Author: Greg Ray
Publication: Newcastle Herald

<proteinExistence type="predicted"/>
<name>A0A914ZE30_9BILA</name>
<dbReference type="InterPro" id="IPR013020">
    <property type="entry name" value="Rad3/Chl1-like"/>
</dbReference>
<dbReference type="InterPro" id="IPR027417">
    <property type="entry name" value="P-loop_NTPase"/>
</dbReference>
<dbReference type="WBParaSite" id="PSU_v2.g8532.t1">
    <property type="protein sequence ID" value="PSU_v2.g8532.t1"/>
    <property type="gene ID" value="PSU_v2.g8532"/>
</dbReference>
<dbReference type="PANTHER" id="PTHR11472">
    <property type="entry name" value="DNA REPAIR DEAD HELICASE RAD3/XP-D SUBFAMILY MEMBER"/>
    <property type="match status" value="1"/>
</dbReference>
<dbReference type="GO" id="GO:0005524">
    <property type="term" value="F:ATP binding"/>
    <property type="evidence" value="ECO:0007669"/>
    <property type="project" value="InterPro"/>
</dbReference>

SEVEN billion people.That takes some comprehending.In fact, I can't get my head around those numbers at all.All I know for sure is that it scares me and it worries me.Don't get me wrong, I love people. I love the human race and I'm thrilled to be part of it.A lot of mornings I get up, look at the sun and the sky and everything around me and I just shake my head with wonder and bewilderment about the whole experience of living on this amazing planet.But knowing I'm now officially one of 7 billion others of the same race makes me deeply uneasy.Because it is already obvious that to support so many people, the earth's biosphere has had to change.We eat, for a start. That means we need food.We kill animals for meat and we convert vast swathes of landscape to make farms for food crops.In the past, a certain amount of that activity was just absorbed by the planet. But that hasn't been true for a long time now.For many years it has been obvious that our continued expansion as a species has come, and must continue to come, at a cost. The cost is being borne by other species, which are becoming extinct at a rate not seen since whatever it was that killed the dinosaurs.I cannot comprehend the mindset of those who see something heroic in searching for faint traces of life on other planets but can't bring themselves to be troubled about the permanent loss of thousands upon thousands of unique life forms, right here under our very noses.Creatures that have evolved over aeons to fit particular niches of existence on the only habitable planet of which we are aware are daily consigned to oblivion because we need more food, more energy, more housing.When I was a kid at school we used to sing a song with some lyrics that affirmed there were more fish in the sea than ever came out of it.I don't think that can be asserted any longer.In fact, I've read that more than 90 per cent of the ocean's biomass has been removed by humans.I often imagine the creatures that live on the floors of the world's oceans and seas and then I reflect that we ourselves live on the floor of a great ocean of fluid - our atmosphere - that covers the whole globe with a thin life-giving film.Of course I then have to reflect on the fact that we seem quite OK about pouring immense quantities of waste gas into that atmosphere.And that anybody who suggests that might be harmful has to endure being pilloried as a dupe.We've turned great forests and grasslands into sterile deserts. We've turned lake systems into toxic sewers. We've ruined rivers and are intent on poisoning the seas.Blah blah blah.People more eloquent than me have been yelling about this stuff for years but what is the human race doing other than racing to the brink even faster than it was before?I wouldn't call myself a bible-basher. But some of the stories I learnt at my grandmother's knee resonate with me every day of my life in ways that real bible-bashers wouldn't appreciate.In the parable of the loaves and fishes, for example, I take heart that - if we would only share - we have more than enough of everything at our disposal to be happy in everything that matters.But more and more it's the story of Eden that haunts me.How the seductive fruit of the tree of knowledge cost Adam and Eve their place in the loveliest garden imagination could ever picture.I don't see in that story a fanciful legend of the distant past.I see instead a potent warning of the approaching future.When I was a kid I accepted without question the idea that humanity and its leaders were working in some kind of grand cooperative effort to make the best possible society.It was a shock to realise that this wasn't true. Since that realisation I've striven, with limited success, to understand the forces that are driving us in such atrocious directions.For all my thinking and reading I'm not much closer to knowing why we tolerate an economic system that condemns millions to starvation while millions more bloat in overindulgence. Nor why no amount of money is considered too much to spend on war and killing but we begrudge every penny to feed the poor.What would be the perfect place to live?Could you picture anything better than a giant, varied garden that yielded up food and shelter with modest effort, that maintained itself, healed itself and, in almost infinite variety, gave us reason every day to marvel at our strange and blessed situation in an incomprehensible universe?That's been ours for our whole existence as a species.What a thing to throw away.
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